My partner’s grandmother (“Grandma”) turned 100 years old last year.
She was born, raised, and has lived her whole life in Moose River, Nova Scotia. It’s a tiny, beautiful place surrounded by trees and water (actually, Nova Scotia is largely just trees and water). She had a husband who died nearly 30 years ago, and 3 sons. One son was killed in a tragic accident when he was only a teenager and the others moved out of Moose River to follow careers. Grandma remained there, as did most of her own siblings and their families.
The Sunday Drop-In
Staying in Grandma’s house for the 100th birthday celebrations, I witnessed dozens of family and friends drop in to say hello and pass on birthday wishes. Listening in on the conversations I heard stories of happy times spent with Grandma: how she always had a tasty treat in the oven; how often there would be people sleeping everywhere; and, time and time again, people who said how welcome they always felt when they dropped in.
Grandma is more than just a family member. She is the lynchpin for 4 generations of family, and represents countless memories of happy times.
In my own family in Scotland we always had family drop-in on a Sunday – unannounced, no fanfare, no calendar note or phone call required.
Yet increasingly in our busy schedules we have lost the ability (or is it the will?) to just drop-in on our friends and family.
Work It Out
This theme also plays out in our work relationships.
Efficiency and productivity have become the means by which we measure business and career success. And yet, it’s the human elements of connection and contribution that truly have the potential to change businesses, and careers.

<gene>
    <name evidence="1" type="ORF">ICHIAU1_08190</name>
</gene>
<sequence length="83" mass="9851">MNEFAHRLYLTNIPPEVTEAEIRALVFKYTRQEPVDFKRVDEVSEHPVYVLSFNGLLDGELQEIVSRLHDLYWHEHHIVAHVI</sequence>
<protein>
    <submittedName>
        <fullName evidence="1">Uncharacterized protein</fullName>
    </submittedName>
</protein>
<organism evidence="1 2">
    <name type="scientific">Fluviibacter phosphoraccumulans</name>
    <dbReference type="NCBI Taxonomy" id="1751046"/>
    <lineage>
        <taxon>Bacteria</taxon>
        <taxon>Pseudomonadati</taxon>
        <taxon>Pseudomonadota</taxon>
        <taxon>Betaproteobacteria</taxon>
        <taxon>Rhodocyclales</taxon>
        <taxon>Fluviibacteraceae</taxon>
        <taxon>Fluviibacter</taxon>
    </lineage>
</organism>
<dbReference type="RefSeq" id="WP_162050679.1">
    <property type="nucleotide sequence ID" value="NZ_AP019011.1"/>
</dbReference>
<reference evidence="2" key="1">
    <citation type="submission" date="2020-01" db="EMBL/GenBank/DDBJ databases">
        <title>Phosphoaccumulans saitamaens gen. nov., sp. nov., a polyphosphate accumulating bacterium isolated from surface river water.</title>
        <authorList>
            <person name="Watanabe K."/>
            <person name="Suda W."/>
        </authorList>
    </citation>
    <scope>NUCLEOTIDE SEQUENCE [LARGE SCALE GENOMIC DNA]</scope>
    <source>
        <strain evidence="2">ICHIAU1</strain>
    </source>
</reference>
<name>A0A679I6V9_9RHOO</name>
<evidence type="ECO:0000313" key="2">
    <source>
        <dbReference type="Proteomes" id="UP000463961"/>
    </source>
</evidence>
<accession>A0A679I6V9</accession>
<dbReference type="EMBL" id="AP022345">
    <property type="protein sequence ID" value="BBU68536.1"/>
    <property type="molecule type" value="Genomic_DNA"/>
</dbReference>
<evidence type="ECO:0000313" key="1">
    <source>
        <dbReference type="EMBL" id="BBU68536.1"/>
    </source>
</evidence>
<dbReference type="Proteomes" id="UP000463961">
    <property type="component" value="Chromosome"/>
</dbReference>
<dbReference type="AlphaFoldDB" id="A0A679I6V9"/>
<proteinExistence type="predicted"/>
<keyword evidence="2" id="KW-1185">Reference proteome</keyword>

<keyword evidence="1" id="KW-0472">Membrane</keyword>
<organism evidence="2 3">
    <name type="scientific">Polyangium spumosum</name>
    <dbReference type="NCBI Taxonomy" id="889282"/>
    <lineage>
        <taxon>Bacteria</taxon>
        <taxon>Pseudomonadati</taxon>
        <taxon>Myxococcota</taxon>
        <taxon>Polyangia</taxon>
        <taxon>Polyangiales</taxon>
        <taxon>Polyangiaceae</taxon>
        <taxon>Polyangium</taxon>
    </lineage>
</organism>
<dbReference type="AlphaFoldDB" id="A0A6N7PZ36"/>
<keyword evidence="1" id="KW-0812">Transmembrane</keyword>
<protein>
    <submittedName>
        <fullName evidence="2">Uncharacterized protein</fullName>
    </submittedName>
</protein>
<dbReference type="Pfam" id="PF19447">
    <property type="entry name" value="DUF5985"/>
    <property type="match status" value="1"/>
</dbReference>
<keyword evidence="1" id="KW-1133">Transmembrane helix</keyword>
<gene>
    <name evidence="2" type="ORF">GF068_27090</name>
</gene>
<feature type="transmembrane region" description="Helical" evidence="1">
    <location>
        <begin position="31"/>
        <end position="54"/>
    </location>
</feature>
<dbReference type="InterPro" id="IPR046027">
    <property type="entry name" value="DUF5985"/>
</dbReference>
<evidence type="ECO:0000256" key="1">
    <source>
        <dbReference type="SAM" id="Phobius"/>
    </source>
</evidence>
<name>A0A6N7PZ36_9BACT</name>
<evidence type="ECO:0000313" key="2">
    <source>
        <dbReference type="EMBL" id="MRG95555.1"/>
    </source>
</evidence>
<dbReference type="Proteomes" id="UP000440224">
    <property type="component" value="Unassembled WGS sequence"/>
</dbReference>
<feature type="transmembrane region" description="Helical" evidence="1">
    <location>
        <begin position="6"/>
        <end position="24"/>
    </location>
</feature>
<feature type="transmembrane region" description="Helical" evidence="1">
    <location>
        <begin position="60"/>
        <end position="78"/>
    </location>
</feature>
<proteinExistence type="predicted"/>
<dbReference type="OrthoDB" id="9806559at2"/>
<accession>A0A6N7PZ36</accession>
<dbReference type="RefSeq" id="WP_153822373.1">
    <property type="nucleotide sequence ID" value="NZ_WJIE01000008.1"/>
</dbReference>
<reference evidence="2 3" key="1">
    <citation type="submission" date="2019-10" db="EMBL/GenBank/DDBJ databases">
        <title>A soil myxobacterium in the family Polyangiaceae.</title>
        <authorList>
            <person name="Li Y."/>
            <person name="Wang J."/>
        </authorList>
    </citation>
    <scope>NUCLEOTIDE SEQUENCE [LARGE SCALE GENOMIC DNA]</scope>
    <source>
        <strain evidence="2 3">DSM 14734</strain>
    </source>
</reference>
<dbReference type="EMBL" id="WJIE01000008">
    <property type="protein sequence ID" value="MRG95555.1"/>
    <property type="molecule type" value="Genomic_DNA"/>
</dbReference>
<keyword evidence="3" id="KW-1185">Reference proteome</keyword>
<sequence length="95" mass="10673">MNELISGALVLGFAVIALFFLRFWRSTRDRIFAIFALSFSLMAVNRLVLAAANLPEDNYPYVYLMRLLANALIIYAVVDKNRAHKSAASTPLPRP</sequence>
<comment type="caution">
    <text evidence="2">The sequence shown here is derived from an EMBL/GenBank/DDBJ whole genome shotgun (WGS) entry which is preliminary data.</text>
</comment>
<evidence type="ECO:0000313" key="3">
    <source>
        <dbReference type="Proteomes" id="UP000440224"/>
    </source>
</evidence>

With technology, even the once obligatory office drop-ins to discuss work in progress have become an endangered species. Meantime, productivity and efficiency are revered and rewarded. But at what cost? Employee engagement (or lack of it) is a major issue and contributes greatly to lesser productivity. Newly designed “collaborative” office spaces have a part to play, but only if the culture of the organisation truly values the power of connection.
The lunches with colleagues, the water-cooler chats and coffee runs – they all have a crucial part to play in making us feel connected to our workplace, and our work. In the end, when you hit the ripe old age of 100, it’s the people in your life and your working history you will remember, not the number of deals you managed to push through in record time.
Our ability to connect is what sets human beings apart. The next time someone pops their head around your door and says “Got a minute?” stop – and give them as much time as they need. The trust you engender will impact your overall performance in ways efficiency and productivity metrics can never measure.